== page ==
As young men in wartime, Sgt. Francis X. McCormac and Lt. Col. Ronald J. “Rocky” Gannon overcame death and defeat in World War II to return to South Jersey.
With a perspective shaped by their war experiences, both men see the current challenge dealing with COVID-19 as one similar, but not identical to the ones they faced defeating the Axis powers of Germany and Japan.
McCormac, who has lived for the last 15 years in Ocean City, arrived in Belgium at the time of the Battle of the Bulge — the Germans’ last major offensive of the war.
Gannon, of the Palermo section of Upper Township, said his chance of survival was only 50% if the U.S. had invaded Japan by land near the end of World War II.
McCormac was 21 when he entered the service on Dec. 18, 1942. At basic training, he studied radio communications at Camp Crowder in Joplin, Missouri, and then studied radar at Fort Murphy in Hollywood, Florida.
He boarded a ship and traveled first to France. He landed at Omaha Beach seven days after D-Day in June 1944 and spent time in Germany. He was involved in the Battle of the Bulge in the winter of 1944 in the Ardennes Forest in Belgium as the Germans were trying to push American soldiers back to the English Channel.
“I was scared because they were shooting at us from up on a hill. They were bombing us, too, and it was very frightening. I had a cement block to crawl into with my Army buddy. There was really no room for two people to fit, and we could hear the bombs overhead,” McCormac said.
McCormac eventually returned to Germany where he entered the Dachau concentration camp and watched the burial of Holocaust victims.
“It was so sad to see all those people being cremated,” McCormac said. “Those that were still alive actually got onto their bicycles and rode home.”
After three years in the Army, McCormac came home in October 1945.
McCormac, who turned age 99 on May 18, survived the Great Depression and World War II. Even at his advanced age, he hasn’t lost his mental capacity. He is thoughtful, sensitive and becomes emotional, especially when it comes to his family.
McCormac finds the current COVID-19 pandemic to be more traumatic than those past economic and military crises.
“I’ve never experienced anything like this in my lifetime. There were long lines for people who needed food in the past, but nothing like we see today. In my 99 years, I have never seen this kind of unemployment. I had never even ever heard of the term ‘social distancing’ before this. There is no comparison. I hope this doesn’t happen again for another 99 years,” McCormac said.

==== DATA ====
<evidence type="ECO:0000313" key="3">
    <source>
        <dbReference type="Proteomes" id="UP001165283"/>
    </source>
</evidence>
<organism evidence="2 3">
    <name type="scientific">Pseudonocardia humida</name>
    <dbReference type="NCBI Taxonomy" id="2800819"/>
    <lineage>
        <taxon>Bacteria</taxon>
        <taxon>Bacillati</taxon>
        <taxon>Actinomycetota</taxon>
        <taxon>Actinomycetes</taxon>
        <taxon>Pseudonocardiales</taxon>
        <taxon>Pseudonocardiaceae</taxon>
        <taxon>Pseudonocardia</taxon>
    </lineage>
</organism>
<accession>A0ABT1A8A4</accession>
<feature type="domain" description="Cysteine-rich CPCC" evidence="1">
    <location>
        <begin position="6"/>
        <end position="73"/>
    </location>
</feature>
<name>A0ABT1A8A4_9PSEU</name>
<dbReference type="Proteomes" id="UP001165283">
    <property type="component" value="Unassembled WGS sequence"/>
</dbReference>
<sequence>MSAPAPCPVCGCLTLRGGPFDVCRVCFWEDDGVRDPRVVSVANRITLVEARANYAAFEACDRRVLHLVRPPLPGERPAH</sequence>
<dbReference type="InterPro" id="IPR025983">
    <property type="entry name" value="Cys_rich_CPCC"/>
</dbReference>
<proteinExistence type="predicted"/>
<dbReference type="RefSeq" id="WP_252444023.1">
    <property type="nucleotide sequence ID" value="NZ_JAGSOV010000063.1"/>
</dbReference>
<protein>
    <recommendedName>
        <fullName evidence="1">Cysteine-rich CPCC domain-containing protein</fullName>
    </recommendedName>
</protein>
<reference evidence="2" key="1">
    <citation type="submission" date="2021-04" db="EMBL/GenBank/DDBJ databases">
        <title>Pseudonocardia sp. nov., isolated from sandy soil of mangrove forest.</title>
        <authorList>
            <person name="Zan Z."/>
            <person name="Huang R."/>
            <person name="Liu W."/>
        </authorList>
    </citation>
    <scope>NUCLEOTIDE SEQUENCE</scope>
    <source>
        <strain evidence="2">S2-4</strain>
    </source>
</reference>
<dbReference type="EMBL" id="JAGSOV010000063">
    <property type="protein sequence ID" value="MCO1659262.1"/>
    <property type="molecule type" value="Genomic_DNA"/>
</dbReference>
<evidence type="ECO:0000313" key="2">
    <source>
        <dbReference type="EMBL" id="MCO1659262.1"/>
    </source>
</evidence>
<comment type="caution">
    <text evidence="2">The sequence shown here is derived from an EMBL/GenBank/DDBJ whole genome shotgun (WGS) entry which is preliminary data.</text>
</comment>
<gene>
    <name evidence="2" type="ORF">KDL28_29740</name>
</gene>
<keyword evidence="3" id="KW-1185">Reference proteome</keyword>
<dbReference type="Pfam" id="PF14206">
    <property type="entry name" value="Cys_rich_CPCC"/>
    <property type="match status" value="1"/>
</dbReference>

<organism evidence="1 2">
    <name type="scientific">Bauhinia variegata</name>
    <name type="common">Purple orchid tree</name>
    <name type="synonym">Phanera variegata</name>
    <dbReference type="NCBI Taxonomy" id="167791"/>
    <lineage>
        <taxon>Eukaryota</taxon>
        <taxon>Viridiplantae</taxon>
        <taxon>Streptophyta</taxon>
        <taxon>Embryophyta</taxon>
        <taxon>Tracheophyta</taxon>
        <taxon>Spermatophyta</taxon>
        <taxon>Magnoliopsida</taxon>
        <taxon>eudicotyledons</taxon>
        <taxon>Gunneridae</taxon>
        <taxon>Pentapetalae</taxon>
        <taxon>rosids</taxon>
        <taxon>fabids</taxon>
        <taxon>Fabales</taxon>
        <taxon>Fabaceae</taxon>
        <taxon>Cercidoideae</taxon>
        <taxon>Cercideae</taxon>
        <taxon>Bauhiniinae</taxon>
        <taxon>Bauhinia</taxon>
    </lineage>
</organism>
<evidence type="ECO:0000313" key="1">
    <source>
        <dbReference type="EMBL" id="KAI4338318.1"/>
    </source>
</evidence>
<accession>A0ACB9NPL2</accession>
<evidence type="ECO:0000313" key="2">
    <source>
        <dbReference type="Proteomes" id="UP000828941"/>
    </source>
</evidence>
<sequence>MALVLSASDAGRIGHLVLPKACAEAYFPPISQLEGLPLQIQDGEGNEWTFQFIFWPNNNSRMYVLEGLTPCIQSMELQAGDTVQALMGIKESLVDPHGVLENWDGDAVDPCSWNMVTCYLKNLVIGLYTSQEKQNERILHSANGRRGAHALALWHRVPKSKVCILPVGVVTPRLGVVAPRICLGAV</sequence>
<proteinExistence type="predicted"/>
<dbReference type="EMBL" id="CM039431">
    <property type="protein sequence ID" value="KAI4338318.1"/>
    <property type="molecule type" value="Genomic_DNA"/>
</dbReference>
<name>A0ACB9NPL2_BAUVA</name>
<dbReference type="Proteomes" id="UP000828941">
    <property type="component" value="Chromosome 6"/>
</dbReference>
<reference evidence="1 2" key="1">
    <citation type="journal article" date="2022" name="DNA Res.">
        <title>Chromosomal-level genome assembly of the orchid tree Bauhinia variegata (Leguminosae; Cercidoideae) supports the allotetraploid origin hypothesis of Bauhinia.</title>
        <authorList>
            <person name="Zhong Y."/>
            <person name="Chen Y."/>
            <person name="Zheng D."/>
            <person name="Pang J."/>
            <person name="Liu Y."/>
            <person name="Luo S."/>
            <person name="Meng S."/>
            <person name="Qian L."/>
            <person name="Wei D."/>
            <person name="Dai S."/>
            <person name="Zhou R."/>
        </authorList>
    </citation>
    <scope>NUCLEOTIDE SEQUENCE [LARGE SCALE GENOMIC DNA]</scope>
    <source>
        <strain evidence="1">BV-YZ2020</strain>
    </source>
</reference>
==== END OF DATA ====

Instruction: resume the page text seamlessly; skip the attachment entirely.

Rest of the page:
OCEAN CITY — Francis McCormac’s life is on display throughout his modest home.
Gannon’s military experience was different than McCormac’s. He also has a different take on the coronavirus as it compares to significant events in the past. Gannon served in the military for 37 years, retiring in 1980.
Gannon, 95, was also a child of the Great Depression and lived through World War II. He is very outgoing and very much a people person, but the COVID-19 lockdown has kept him from attending church and Rotary club meetings.
Gannon sees the threats of the past as more daunting than those of today.
“Basically, there is no comparison,” said Gannon, who added he did not know anyone who had COVID-19. “During World War II, neighbors were killed or wounded. It was horrible.”
Gannon’s family moved from Palermo to Ocean City when he was 7.
Shortly after the Japanese attack on Pearl Harbor in 1941, while he was a junior at Ocean City High School, Gannon enlisted in the Air Force at age 17.
Gannon immediately entered pilot training. Shortly after his high school class graduated, he became a B-17 Flying Fortress pilot before he learned how to drive a car. He flew the B-17 in Europe during World War II but was not involved with combat missions.
Gannon, then 20, was training as a B-29 pilot to go to the Pacific when the war ended.
“I had a 50/50 chance of getting killed during the planned invasion of Japan,” Gannon said.
Gannon believes strongly that if the atomic bombs were not dropped on Hiroshima and Nagasaki, America would have lost more than 1 million U.S. troops during a November 1945 Japanese invasion. He is so convinced of this he did more than 100 talks on the subject during the past 25 years.
After World War II, Gannon served three years in the occupation of Iwo Jima and Japan. He also was a combat pilot in Korea, the Belgian Congo and flew 387 combat missions in Vietnam.
Once McCormac and Gannon survived their time serving during World War II, they each started families.
McCormac and his longtime sweetheart, Esther McQuillan, had seven children, 12 grandchildren and 15 great-grandchildren. Gannon married the former Roberta Gause and had three children, 10 grandchildren and 2 great-grandchildren.